Zorba the Hutt (zorbathut) wrote,
Zorba the Hutt
zorbathut

So there's this operating system named Linux. (Heard of it?) And there's a graphics card company called NVidia. NVidia has drivers for Linux, but the only problem is that they're closed source.

Here's something I've heard really often: "Drivers should all be open-source, because all they do is just talk to the hardware. They're just tiny pieces of code, it's not like they contain trade secrets!"

Unfortunately, when it comes down to video card drivers, this is dead wrong.

NVidia drivers are amazingly complex. For one thing, they include compiler and real-time optimization technology for the shader system. For another thing, they include a whole set of optimizations because PC game writers are too dumb to do it themselves. (No, I'm not joking here.) They handle a truly enormous range of hardware, and I don't even know what sort of hardware hacks they do.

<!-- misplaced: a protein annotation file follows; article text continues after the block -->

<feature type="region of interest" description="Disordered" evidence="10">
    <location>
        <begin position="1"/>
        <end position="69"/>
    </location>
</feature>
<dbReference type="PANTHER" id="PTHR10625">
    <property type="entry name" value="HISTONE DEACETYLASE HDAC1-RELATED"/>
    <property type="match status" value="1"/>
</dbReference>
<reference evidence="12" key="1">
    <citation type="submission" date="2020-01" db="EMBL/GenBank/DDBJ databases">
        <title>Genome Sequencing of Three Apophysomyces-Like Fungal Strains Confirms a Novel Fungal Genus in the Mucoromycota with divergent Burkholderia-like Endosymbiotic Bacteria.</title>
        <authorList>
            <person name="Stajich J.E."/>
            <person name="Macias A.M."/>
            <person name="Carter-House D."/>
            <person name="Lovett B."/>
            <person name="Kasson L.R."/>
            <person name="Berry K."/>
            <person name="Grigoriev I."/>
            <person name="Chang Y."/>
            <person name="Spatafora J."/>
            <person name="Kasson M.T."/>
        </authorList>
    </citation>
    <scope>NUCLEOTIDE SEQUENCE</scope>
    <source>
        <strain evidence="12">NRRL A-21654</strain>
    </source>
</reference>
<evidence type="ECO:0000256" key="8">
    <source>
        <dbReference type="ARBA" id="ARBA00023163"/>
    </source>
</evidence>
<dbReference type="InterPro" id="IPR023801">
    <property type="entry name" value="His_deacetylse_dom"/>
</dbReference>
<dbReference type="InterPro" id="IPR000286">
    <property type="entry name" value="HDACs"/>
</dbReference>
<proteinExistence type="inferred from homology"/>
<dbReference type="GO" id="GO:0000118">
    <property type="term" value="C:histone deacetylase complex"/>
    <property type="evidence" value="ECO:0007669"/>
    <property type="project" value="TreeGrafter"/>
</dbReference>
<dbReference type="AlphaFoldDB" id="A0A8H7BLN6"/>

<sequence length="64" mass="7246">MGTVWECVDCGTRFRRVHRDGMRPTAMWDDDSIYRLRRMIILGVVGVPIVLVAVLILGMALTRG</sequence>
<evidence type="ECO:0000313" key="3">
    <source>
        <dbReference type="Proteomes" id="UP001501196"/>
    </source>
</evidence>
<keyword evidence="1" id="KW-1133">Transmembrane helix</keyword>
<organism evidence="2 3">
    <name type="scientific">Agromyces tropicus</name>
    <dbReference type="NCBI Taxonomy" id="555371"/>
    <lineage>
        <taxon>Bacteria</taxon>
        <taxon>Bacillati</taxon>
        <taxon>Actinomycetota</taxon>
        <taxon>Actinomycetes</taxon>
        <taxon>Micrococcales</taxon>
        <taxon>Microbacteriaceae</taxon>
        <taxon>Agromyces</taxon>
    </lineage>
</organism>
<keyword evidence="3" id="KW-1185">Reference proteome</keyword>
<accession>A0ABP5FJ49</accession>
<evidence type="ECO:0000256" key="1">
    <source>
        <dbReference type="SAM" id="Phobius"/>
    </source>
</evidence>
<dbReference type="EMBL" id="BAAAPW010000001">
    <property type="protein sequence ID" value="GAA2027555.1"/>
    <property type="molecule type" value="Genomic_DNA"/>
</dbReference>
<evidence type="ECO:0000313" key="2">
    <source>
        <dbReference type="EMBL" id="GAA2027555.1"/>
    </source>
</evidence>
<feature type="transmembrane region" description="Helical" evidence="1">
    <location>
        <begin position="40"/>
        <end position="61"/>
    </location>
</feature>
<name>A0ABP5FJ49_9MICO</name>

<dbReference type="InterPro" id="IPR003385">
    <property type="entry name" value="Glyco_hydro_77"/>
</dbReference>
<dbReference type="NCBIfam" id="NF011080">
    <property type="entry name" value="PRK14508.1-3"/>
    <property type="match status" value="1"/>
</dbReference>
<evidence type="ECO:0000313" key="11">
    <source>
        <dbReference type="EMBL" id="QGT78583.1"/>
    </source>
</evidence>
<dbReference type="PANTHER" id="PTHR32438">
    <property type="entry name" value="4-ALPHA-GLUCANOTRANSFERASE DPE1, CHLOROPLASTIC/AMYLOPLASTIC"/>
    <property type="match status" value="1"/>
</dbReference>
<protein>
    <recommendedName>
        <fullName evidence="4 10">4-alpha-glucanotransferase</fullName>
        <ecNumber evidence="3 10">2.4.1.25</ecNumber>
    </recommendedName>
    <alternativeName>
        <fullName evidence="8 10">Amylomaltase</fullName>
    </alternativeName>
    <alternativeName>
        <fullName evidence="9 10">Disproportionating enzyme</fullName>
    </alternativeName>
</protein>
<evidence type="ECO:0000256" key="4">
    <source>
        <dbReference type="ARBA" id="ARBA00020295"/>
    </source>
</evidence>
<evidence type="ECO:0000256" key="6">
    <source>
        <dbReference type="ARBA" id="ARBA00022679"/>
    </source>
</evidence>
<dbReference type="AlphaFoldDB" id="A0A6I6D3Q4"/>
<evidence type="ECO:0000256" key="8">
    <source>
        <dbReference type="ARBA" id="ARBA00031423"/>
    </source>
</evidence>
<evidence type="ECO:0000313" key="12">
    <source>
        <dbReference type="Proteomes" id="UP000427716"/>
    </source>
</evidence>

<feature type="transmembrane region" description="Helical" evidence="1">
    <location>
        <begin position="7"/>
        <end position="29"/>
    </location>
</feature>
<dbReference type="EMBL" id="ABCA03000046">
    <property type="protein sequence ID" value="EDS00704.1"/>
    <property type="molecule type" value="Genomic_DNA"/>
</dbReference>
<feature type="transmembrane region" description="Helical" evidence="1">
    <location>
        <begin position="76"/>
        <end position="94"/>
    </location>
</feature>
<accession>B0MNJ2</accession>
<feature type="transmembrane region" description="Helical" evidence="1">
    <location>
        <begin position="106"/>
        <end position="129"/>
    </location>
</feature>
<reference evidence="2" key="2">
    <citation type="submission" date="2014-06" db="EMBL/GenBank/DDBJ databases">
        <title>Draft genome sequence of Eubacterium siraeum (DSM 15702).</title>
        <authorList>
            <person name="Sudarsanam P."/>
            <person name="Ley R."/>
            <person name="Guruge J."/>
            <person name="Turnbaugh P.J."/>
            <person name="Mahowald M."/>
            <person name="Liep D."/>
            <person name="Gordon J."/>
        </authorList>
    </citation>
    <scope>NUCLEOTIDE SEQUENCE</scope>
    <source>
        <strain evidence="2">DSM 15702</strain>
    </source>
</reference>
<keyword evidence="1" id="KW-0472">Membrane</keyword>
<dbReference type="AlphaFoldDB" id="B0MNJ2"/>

But basically, NVidia drivers *aren't* just drivers. This should be obvious to anyone who's downloaded them - I mean, they're 10mb+, it's clear that there's more going on than a few memory accesses.

So that's why NVidia's drivers aren't open-source. If they were, they'd give away an enormous advantage to ATI, and NVidia just can't afford that.

I *do* kinda think that they should make an open-source stripped-down driver without any optimizations or good compiler technology, and then say "if anyone wants to improve it, here's the source". They might even get some nice algorithms out of it, though I don't know what license they might want it under. (BSD, probably, so they could take the algorithms out of it verbatim . . . though they might want GPL, so ATI can't.) But they might not.

Anyway. Now you know why there aren't good universal NVidia or ATI drivers for Linux.
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